What we’re reading: Sandra Pankhurst, Sandhya Menon & Steve Erickson
Each week we bring you a sample of the books we’re reading, the films and TV shows we’re watching, and the music we’re listening to.
Ellen Cregan is reading two memoirs that explore dark territory
I recently read The Trauma Cleaner, an amazing biography due to hit shelves in October. It tells the story of Sandra Pankhurst, a woman who runs a cleaning business. Except this isn’t any ordinary cleaning business – it is one that deals in astronomical messes.
Sandra’s company cleans up after extreme hoarding, death and neglect. Black mould, maggots and dead animals are as part of her everyday life as responding to emails. In between depictions of the homes Sandra cleans, Krasnostein tells the stories of Sandra’s past. Assigned male at birth, Sandra experienced great cruelty and neglect from her adoptive parents, and trauma followed her well into adulthood.
Sandra’s history is remarkable – she has worked in funeral homes, brothels, hardware stores, and taxi depots. Her patience and empathy when dealing with the people whose homes she cleans (who are often mentally or physically unwell) is also totally remarkable. I couldn’t put this book down, and I can’t wait to recommend it to everyone I know.
After finishing The Trauma Cleaner, I got major book withdrawal so I moved onto a book with similarly dark themes. Smoke Gets in Your Eyes is a humourous and heartfelt take on the American funeral industry. Doughty writes about her time working in a Californian crematory.
Despite it’s subject matter, this is a very funny book. Doughty is candid about her interactions with the dead. I could feel her anxiety as she shaved the face of her first corpse (or, in her words, her first ‘victim’), her horror and embarrassment at being berated by a group of Chinese mourners for wearing red to their father’s wake, her panic as she ponders her parents' eventual deaths. My favourite part of the book so far has been the mini-history of the American funerary and embalming business, which dates back to the Civil War and is very fascinating.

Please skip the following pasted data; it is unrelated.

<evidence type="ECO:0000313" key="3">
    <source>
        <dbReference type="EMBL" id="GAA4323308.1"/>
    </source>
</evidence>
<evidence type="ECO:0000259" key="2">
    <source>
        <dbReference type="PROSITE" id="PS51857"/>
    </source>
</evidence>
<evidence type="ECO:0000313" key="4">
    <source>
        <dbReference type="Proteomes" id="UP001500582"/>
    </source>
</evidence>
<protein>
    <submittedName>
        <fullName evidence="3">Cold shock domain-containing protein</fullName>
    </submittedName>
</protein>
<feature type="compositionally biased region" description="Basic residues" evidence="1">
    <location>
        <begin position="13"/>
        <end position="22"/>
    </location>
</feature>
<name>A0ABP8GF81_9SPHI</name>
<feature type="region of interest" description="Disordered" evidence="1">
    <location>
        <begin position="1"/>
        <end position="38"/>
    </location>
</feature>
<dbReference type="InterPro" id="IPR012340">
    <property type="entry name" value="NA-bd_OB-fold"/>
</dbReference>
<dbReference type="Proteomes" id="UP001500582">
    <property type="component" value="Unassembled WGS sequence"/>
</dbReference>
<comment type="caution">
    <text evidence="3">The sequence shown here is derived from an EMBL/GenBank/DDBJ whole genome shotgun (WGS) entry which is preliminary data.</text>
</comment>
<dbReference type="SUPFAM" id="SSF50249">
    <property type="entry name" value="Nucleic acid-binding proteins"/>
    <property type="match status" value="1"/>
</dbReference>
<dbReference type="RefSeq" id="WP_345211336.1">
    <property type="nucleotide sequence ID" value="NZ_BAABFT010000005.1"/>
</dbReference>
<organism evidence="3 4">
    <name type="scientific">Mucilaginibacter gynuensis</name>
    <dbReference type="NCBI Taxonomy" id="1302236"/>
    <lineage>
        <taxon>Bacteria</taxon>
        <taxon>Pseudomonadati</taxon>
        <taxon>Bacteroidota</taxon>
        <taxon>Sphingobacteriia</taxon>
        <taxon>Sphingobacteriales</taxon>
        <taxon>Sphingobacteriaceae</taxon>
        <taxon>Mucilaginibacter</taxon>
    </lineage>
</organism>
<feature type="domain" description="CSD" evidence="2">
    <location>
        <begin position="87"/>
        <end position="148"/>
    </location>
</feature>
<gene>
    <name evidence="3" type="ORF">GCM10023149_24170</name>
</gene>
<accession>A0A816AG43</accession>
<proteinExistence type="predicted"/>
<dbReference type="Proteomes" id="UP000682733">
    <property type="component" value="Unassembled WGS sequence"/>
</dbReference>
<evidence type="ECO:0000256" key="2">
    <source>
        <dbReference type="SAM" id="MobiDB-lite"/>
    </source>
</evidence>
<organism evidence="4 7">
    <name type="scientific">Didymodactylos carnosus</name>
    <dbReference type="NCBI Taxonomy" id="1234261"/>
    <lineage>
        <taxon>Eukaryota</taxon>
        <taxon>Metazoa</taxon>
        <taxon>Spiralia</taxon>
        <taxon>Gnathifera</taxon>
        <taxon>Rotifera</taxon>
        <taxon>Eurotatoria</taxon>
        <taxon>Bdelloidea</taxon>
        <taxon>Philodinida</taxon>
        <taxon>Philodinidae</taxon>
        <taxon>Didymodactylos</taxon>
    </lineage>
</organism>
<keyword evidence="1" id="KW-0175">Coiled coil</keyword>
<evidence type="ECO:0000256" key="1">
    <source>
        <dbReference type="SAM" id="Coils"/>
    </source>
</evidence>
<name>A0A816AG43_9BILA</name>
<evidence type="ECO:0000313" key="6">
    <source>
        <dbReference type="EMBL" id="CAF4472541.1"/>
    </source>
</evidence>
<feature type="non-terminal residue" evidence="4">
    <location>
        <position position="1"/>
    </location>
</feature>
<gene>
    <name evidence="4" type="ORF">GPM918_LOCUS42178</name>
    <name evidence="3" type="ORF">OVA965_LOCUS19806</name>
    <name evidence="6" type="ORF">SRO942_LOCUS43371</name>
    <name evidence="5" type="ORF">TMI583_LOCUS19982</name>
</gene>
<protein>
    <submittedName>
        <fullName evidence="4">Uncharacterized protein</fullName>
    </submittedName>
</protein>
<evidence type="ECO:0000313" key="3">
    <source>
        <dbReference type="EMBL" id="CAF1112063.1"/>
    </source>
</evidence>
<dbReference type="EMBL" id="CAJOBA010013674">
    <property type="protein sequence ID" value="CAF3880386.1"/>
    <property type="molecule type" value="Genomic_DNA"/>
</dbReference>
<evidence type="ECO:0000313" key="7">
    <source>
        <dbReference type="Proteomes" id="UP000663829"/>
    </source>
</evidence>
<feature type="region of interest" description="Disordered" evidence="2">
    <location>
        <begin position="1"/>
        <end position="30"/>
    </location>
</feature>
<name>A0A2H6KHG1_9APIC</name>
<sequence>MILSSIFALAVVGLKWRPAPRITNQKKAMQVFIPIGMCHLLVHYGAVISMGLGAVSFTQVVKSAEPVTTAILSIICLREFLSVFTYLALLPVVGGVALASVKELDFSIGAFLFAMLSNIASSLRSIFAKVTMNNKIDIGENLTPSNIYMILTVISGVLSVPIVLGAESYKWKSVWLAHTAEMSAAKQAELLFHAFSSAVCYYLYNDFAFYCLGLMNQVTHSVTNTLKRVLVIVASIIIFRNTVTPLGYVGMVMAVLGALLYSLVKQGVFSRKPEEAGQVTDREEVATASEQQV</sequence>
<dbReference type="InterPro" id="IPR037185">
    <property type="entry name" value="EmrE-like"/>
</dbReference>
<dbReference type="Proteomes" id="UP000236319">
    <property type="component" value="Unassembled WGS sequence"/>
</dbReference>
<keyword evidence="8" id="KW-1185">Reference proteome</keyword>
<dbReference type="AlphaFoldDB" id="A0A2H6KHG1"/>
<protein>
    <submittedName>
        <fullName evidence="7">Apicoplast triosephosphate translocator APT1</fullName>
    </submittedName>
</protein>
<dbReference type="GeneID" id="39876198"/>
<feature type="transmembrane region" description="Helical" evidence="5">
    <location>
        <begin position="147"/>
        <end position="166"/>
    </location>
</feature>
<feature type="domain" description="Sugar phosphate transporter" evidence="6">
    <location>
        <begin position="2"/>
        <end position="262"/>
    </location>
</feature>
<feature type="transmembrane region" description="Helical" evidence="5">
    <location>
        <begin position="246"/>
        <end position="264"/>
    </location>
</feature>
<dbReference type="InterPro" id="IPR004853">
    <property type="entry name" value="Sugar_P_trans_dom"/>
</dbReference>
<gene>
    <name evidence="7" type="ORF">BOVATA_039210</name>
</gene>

If you enjoy memoirs that are equal parts hilarious, morbid and informative, this is a must-read.
Bronte Coates is reading When Dimple Met Rishi by Sandhya Menon
My colleague Leanne Hall recently wrote about five young adult books she felt compelled to rave about including this funny, joyful teen romance from first-time author Sandhya Menon. I picked up a copy after reading her recommendation, and I’m so glad I did.
When Dimple Met Rishi is a thoroughly entertaining, feel-good read that brims over with heart. Set during an intense web development competition held at San Francisco State University, the sparks fly between ambitious, straight-shooting Dimple and dreamy, hopeless romantic Rishi. These two Indian-American teens have very different relationships to their shared culture – Dimple wants to break free of tradition, while Rishi has always been the respectful older son –and as they work to find their own way amid differing expectations, they soon discover that they have more in common than first appears. This novel is definitely worth seeking out if you’re in the mood for a character-driven romance that’s certain to leave you feeling happy.
Chris Somerville is reading Zeroville by Steve Erickson
If you were ever searching for a novel set in the Hollywood film industry at the end of the sixties, featuring a protagonist with Montgomery Clift and Elizabeth Taylor tattooed on his head, then this is probably the book for you. Told in a little over 400 tiny chapters, some less than half a page long, Zeroville focuses on a paranoid film editor, the ups and downs of his career from set builder to director, and a lost film that only appears subliminally.
Unfortunately I’m a sucker for a book like this, and its wide array of film references, set pieces, and puzzling logic make it one of the best ones I’ve read this year.